We left Ventura on the Island Adventure and headed across the channel to Anacapa Island. Although there has not been any boobies on Anacapa yet in 2018, we had to look anyway and were stunned to find a Nazca Booby sitting on top of the arch! The bird sat there and preened in front of us for 20 minutes before we moved on. This is just the second Ventura County record (of a live bird) and one of less than 20 for California and North America. The day can't get any better than that...right Well maybe it did. We continued along the south shore of Anacapa Island where we found an American Oystercatcher in a place where we have seen them on past trips. Another California rarity and still before 9 am. You are welcome Logan.
    We then headed south of the islands to the areas we have been exploring on recent July trips. There were impressive numbers of Sooty and Pink-footed Shearwaters along the majority of the route and while riding a steep contour line to the south, the first scream of "Cook's Petrel!!" rang out for the day. Another was screamed out soon thereafter, but these first two were elusive and not seen by many. This is when the trip leader starts sweating bullets, but not to worry as we hit a steady stream of Cook's Petrels eventually getting some close passes and even small groups sitting on the water. Our ride south was littered with petrels and shearwaters. We also found a few late Scripps's Murrelets that Captain Jimmy expertly crept up on and allowed everyone on board to get great looks.
    After just crossing back into Ventura County waters, we found a large flock of storm-petrels sitting on the water (100+) that we crept up on. As we approached the flock a storm-petrel passed closely across the bow that I yelled out so the people in the bow could get on it. I shot a few photos since it was close and the verdict from the bow at the time was a dark-rumped Leach's Storm-Petrel. I will come back to this bird later. The flock flushed as we approached and the birds dispersed quickly. While the flock was primarily Ashy and Black Storm-Petrels, a small bird with a big white rump was seen briefly by only a few people before it disappeared. Some captured this bird in their photos of the flock and later analysis and consultation with experts proved it to be a Wedge-rumped Storm-Petrel! This is only the 14th record for the state, but most of the boat including myself did not see it. Thankfully some managed to get photos. While going through my photos of the flock, I found an apparent Fork-tailed Storm-Petrel that also eluded detection.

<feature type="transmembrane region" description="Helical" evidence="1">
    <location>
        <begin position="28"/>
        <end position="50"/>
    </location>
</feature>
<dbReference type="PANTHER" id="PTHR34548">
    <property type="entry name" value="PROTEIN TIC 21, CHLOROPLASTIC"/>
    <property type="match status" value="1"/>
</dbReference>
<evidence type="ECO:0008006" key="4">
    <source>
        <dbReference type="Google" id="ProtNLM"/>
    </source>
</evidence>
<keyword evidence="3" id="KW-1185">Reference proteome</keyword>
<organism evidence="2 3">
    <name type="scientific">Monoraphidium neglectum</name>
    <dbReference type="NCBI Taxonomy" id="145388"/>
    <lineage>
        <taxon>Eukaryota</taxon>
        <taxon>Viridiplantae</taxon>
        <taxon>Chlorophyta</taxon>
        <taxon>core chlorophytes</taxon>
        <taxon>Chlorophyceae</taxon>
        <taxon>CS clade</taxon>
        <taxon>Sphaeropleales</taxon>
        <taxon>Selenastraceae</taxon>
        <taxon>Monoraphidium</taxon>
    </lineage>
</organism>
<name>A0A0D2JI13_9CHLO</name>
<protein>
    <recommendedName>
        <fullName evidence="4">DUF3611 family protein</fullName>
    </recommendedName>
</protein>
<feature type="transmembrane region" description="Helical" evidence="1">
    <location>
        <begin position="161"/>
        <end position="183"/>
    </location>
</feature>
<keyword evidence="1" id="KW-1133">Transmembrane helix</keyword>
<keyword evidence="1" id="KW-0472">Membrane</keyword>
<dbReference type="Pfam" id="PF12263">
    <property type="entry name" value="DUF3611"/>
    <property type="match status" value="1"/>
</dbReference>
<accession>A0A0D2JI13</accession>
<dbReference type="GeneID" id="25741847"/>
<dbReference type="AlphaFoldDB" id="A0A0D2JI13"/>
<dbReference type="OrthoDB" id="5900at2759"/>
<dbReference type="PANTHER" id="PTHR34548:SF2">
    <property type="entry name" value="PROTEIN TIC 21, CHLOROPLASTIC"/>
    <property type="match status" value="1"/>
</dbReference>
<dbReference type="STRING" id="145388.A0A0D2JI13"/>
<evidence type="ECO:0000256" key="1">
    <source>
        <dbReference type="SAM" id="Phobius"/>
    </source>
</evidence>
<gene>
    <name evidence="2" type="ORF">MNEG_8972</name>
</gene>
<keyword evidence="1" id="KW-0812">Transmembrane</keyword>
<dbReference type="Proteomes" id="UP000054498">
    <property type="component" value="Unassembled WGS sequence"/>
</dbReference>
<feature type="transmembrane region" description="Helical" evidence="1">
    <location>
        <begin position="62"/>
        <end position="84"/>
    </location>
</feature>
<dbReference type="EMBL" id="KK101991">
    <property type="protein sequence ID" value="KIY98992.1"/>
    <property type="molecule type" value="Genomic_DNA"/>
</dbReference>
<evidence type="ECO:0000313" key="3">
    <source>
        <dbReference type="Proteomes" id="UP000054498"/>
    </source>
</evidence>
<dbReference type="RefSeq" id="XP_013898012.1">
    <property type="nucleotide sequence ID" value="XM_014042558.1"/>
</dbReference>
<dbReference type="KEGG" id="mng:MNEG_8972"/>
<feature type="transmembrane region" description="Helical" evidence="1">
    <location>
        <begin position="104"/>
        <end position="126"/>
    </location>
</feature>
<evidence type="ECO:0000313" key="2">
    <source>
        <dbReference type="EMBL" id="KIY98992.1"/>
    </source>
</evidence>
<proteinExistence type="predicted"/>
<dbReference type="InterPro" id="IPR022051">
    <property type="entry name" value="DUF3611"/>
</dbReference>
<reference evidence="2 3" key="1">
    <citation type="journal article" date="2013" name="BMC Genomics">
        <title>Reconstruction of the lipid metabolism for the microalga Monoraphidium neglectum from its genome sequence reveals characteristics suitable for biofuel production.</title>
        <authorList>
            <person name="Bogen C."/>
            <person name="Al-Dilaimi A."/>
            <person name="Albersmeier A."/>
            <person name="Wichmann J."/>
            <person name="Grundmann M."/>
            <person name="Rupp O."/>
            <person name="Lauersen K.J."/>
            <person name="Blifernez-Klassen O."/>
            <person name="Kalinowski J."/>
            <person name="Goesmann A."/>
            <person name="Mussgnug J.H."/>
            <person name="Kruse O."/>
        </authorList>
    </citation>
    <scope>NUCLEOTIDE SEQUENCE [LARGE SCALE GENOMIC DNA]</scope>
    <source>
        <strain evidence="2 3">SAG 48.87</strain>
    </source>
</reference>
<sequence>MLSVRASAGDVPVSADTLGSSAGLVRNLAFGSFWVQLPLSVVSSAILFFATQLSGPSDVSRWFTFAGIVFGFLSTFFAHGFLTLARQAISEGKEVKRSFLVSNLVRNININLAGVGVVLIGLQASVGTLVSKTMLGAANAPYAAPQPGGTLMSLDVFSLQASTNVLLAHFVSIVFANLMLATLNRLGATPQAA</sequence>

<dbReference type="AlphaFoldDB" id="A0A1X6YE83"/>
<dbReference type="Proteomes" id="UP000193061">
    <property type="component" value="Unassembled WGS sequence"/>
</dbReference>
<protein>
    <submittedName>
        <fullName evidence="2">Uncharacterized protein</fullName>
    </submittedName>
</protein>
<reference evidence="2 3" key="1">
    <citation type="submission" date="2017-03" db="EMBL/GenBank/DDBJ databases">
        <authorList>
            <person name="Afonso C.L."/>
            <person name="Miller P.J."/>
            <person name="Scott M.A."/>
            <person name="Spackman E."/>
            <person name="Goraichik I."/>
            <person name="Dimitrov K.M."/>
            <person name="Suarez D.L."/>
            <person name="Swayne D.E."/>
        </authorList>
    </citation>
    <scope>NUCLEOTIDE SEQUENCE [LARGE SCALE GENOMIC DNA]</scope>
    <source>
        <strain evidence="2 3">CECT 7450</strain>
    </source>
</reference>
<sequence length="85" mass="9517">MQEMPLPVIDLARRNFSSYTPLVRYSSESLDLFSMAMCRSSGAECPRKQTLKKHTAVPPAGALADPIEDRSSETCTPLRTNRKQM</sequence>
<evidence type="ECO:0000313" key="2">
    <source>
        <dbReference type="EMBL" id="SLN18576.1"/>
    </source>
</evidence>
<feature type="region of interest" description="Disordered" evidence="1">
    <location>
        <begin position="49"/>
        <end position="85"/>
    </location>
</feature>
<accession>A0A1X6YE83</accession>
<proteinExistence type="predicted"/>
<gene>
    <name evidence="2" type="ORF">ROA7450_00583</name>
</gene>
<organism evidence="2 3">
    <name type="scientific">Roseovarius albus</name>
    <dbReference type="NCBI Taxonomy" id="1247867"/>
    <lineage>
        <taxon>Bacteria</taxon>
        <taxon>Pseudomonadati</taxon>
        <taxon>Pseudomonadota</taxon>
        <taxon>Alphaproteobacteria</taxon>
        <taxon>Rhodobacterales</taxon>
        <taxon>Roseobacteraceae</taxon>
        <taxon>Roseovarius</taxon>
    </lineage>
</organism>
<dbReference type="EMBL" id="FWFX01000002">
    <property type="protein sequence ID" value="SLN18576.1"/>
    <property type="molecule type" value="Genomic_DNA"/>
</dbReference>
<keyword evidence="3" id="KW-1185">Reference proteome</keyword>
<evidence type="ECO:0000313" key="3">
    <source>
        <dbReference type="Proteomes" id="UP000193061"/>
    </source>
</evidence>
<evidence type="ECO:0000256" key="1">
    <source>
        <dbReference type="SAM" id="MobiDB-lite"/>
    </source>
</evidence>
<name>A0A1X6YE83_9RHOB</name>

As we continued on we had more storm-petrels including a few Townsend's, and a steady stream of shearwaters and the occasional Cook's Petrel. Several Long-tailed Jaegers and a South Polar Skua were also highlights. We eventually turned east and headed towards Santa Barbara Island to check the status of Brown Boobies at this little visited island. After running across several more Cook's Petrels that were farther east than we have ever seen in the region, we were several miles off the island when someone on the boat shouted "booby!" While I expected to see our first Brown Booby of the day, I was shocked to see a large white booby flying straight for the boat...our second Nazca Booby of the day!! Second record for Santa Barbara County and a very happy cadre of SBCo listers. The island did not disappoint as we had 50 Brown Boobies at Sutil Rock with several pairs exhibiting courting behavior. Hard to believe this species was rare in the region until just a few years ago. Upon leaving the island we started our slog back to Ventura against the swell and although the birds dropped off late in the day, we did have stellar looks at several Long-tailed Jaegers. Other birds seen throughout the day included Northern Fulmar, Black-vented Shearwater, Leach's Storm-Petrel, Cassin's Auklet, Common Murre, Rhinoceros Auklet, Pigeon Guillemot, Sabine's Gull, Red Phalarope, and Red-necked Phalarope.